How To Get Your Confidence Back
It happens to everyone eventually – something deeply rattles your confidence. You lose a job, mess up at work, receive tough feedback, or are otherwise set back on your heels. If it’s bad enough, then your very vision of yourself gets cracked, and you can even begin to wonder what your strengths really are.
Given the importance of confidence, if we lose it, how then can we get it back?
In their online book, Catalyst, the founders of G5 Learning explain how confidence and competence are intertwined to create success.
However, without confidence, competence will only get you so far. Authors Smith and Marcum write: “Why do people with deep, distinct strengths, unfaltering motivation, and who dedicate themselves tirelessly to reaching their potential, fall short of their own expectations? In a word, confidence.”
According to research, women suffer from a lack of confidence more so than men. A 2011 study by the Institute of Leadership and Management surveyed British managers about how confident they feel in their jobs. Half of the female managers expressed a degree of doubt about their job performance while less than one third of male respondents expressed the same doubt. In another study, Brenda Major, a social psychologist at the University of California at Santa Barbara, asked men and women how they thought they were going to do on a variety of tasks. The results? She found that “men consistently overestimated their abilities and subsequent performance, and that the women routinely underestimated both.”
Even if women have more confidence doubts, there’s still plenty of insecurity to go around. As Smith and Marcum point out, the key to raise confidence is to rise above others’ (and your own) distorted images of yourself. As they say, it “isn’t controlled with an on-off switch. Instead it’s a constant stream of psychological strength that either sustains you, or is short-circuited by degrees of invincibility and doubt.”
So how do we boost our confidence when we need it most? Here are a few strategies:
1. Even when it’s hard, keep taking risks.
When we feel that we’ve failed, we often want to take ourselves out of the game, lick our wounds, and avoid risk. That’s the worst thing we can do.
Inaction keeps us mired in the space of loss. It’s only action which can create success and, in turn, confidence.
As Churchill famously said: “If you’re going through hell, keep going.” Or if you prefer Joni Mitchell: “Action is the antidote to despair.”
2. Give yourself some small wins.
There’s no doubt that success breeds confidence, but it doesn’t have to be a huge one to help you build your confidence back.
Put yourself in a position to do incremental activities that capitalize on your strengths. Repeated, small wins can slowly bring you back to appreciating your talents.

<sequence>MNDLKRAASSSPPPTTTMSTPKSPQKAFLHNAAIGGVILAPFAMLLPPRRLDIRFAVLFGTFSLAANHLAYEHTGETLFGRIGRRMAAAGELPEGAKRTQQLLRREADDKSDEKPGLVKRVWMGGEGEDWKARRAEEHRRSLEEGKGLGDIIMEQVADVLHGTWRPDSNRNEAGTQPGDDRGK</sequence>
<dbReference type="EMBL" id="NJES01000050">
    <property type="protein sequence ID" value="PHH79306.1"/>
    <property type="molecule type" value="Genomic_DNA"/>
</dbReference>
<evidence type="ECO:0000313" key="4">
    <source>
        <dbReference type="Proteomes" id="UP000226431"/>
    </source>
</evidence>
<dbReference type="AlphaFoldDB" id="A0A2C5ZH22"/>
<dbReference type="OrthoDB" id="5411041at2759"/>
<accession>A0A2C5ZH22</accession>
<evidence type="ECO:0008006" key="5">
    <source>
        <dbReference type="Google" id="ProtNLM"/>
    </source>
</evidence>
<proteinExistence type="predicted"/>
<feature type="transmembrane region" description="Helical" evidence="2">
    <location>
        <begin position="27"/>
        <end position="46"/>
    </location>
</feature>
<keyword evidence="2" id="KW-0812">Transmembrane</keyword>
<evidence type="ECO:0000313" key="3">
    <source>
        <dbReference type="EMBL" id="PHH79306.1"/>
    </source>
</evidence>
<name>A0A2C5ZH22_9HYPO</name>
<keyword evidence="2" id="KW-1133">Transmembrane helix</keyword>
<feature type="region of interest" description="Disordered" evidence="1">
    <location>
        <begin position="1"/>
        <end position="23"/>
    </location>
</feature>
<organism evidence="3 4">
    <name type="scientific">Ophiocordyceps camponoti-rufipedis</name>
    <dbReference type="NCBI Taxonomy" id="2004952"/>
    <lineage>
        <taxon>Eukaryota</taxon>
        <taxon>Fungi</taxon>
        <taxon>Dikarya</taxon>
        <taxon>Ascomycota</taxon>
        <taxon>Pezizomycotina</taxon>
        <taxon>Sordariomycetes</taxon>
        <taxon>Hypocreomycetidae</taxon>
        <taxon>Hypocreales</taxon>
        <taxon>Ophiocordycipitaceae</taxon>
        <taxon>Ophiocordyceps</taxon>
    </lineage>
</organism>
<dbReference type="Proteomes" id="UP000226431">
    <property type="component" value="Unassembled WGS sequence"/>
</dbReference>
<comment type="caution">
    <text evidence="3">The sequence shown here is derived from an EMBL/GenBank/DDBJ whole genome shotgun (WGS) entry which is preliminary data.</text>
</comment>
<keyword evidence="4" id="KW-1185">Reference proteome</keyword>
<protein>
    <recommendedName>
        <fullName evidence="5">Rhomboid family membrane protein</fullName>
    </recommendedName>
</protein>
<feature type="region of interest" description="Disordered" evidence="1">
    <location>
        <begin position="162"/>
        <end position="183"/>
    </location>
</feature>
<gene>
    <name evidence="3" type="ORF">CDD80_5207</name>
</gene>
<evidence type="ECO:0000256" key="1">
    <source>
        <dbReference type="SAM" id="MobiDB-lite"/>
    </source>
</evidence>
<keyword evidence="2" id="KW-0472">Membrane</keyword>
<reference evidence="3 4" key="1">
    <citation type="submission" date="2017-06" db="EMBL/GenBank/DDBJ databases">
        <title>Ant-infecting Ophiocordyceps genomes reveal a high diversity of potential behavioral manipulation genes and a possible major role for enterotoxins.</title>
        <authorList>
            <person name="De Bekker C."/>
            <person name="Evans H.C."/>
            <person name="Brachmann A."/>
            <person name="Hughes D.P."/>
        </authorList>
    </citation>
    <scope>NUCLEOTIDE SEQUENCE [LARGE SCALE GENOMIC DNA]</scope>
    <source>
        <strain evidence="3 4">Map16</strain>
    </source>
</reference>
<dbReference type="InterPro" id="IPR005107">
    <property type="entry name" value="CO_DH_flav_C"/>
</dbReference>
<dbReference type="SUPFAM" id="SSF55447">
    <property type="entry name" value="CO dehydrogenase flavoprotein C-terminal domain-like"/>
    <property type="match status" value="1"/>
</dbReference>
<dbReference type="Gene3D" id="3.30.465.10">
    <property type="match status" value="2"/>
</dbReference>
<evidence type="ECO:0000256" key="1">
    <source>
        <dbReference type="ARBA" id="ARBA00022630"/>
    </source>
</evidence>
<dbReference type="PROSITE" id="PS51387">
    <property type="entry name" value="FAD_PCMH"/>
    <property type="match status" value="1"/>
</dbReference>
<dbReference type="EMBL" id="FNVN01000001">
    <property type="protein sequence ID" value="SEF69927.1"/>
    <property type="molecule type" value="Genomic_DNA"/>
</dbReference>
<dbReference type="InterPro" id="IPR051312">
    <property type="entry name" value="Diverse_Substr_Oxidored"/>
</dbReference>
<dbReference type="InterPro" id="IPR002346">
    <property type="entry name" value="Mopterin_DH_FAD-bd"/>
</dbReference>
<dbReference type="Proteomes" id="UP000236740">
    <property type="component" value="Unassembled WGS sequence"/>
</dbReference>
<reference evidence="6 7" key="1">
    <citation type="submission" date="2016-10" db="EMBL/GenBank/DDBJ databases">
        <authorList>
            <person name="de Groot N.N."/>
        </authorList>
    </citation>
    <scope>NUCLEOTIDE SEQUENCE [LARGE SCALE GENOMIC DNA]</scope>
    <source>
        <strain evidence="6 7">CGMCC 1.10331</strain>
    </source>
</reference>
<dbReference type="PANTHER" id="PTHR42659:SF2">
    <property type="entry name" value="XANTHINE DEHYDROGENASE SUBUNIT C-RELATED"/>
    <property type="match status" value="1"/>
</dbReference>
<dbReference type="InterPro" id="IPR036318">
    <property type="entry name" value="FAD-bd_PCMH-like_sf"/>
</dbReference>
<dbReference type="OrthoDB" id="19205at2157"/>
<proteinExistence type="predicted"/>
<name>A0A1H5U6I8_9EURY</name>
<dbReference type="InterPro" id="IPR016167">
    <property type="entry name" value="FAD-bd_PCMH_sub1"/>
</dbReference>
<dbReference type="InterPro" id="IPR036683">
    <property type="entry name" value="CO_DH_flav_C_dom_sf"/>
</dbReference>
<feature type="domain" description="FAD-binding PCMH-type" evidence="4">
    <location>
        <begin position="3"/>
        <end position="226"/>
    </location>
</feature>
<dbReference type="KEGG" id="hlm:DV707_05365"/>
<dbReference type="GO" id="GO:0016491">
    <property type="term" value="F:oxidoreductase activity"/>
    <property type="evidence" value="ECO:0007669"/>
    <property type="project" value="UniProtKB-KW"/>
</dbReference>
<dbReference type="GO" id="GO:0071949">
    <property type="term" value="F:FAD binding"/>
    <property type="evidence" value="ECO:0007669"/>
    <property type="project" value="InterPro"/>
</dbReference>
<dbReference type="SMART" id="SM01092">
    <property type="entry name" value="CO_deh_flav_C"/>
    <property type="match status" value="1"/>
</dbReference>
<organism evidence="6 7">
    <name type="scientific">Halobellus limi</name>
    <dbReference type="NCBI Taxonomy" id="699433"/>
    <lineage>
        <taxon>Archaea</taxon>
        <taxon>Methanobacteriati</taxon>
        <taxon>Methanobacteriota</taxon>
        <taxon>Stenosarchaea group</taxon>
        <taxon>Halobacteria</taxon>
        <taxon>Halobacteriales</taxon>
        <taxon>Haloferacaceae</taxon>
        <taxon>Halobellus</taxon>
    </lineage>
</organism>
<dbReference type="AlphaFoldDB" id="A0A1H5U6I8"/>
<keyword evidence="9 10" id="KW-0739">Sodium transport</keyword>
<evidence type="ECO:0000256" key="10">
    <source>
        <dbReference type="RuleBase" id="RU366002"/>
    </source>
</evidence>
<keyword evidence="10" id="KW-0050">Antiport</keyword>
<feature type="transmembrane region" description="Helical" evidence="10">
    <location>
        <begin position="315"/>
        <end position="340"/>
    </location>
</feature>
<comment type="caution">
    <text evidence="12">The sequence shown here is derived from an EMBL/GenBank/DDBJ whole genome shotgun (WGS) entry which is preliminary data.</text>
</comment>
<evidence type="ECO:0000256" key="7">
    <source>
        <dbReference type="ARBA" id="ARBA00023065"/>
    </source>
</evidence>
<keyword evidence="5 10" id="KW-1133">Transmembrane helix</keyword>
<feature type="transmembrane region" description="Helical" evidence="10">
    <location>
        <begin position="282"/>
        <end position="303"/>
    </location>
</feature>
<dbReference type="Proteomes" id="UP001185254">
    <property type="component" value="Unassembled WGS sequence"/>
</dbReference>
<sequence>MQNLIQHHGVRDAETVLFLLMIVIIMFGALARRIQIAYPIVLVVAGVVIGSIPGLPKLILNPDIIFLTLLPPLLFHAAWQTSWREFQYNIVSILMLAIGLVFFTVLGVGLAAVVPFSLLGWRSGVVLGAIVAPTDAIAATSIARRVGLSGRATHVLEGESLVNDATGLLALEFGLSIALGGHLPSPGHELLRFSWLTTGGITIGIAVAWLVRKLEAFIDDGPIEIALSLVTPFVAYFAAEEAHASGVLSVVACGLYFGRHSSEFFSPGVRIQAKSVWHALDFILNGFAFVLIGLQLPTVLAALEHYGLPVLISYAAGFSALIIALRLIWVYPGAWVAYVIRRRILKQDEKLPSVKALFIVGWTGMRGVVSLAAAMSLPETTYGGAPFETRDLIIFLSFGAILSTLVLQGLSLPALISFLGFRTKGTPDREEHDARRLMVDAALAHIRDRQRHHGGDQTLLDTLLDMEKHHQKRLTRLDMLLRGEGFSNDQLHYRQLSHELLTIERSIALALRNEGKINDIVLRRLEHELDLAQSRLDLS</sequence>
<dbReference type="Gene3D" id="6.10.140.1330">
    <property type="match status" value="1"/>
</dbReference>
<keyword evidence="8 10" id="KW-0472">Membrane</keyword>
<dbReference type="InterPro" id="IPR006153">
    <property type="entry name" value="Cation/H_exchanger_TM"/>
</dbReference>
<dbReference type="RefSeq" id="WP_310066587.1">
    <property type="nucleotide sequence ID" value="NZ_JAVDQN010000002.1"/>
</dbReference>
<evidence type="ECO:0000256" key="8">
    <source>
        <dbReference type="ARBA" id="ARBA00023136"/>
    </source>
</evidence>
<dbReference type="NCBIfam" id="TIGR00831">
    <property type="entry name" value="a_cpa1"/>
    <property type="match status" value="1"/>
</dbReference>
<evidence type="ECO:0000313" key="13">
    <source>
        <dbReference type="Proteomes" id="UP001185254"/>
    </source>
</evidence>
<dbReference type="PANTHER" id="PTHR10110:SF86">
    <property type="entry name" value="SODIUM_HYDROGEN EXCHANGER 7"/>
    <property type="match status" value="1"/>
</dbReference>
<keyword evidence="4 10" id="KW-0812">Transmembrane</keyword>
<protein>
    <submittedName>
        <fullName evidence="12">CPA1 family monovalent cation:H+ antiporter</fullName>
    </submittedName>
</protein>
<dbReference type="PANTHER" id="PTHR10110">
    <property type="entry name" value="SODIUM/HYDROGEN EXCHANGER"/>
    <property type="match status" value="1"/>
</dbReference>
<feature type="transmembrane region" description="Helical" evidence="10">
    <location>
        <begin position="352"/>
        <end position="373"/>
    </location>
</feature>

3. Get perspective with a dose of appreciation.
If a failure is particularly stinging, it can overtake our thoughts and quickly get blown out of proportion. Find a way to take a step back and put it in the larger picture. Did you lose a promotion? Consider how many successes you’ve had to get to the place you are today. One promotion lost in a career is not a dead-end.
Seek out friends and colleagues who appreciate what you do. If you can share the failure in a safe environment, you can gain the viewpoint that others have of you. We are always our harshest critics.
4. Stop comparing yourself to others.
One of the reasons that failure hurts is that we are concerned about what others will think of us. Rationally we may know that it doesn’t matter, but you just have to look at Facebook behavior to see how comparative we all are.
If your failure results in someone else’s success, try not to make it a zero sum game. Your losing a promotion now doesn’t mean you won’t get one later. Come from a place of abundance – there are more opportunities if this one didn’t go your way.
5. Try to find the hidden gem of learning.
No one can be perfect all of the time, and we all fail. When we do, if we can dig deep and see the failure as a chance to learn, we can use it to our advantage. If we can reframe, we may even find a positive message lying hidden inside.
It really is all about the journey. Failure teaches us the most lasting lessons. We get stronger. We learn more about ourselves. We gain perspective. And we go on.
When you do overcome your failures, remember to not hide them. Showing vulnerability can actually make you more influential and inspiring to others. We are drawn to those who have failed and gone on to success. It’s what makes you human…and just like the rest of us.
How do you get your confidence back? Comment here or @kristihedges.
Kristi Hedges is a leadership coach, speaker and author of Power of Presence: Unlock Your Potential to Influence and Engage Others. She blogs at kristihedges.com.
This post also appears on Forbes.com.
Image credit: Jeroen van Oostrom.
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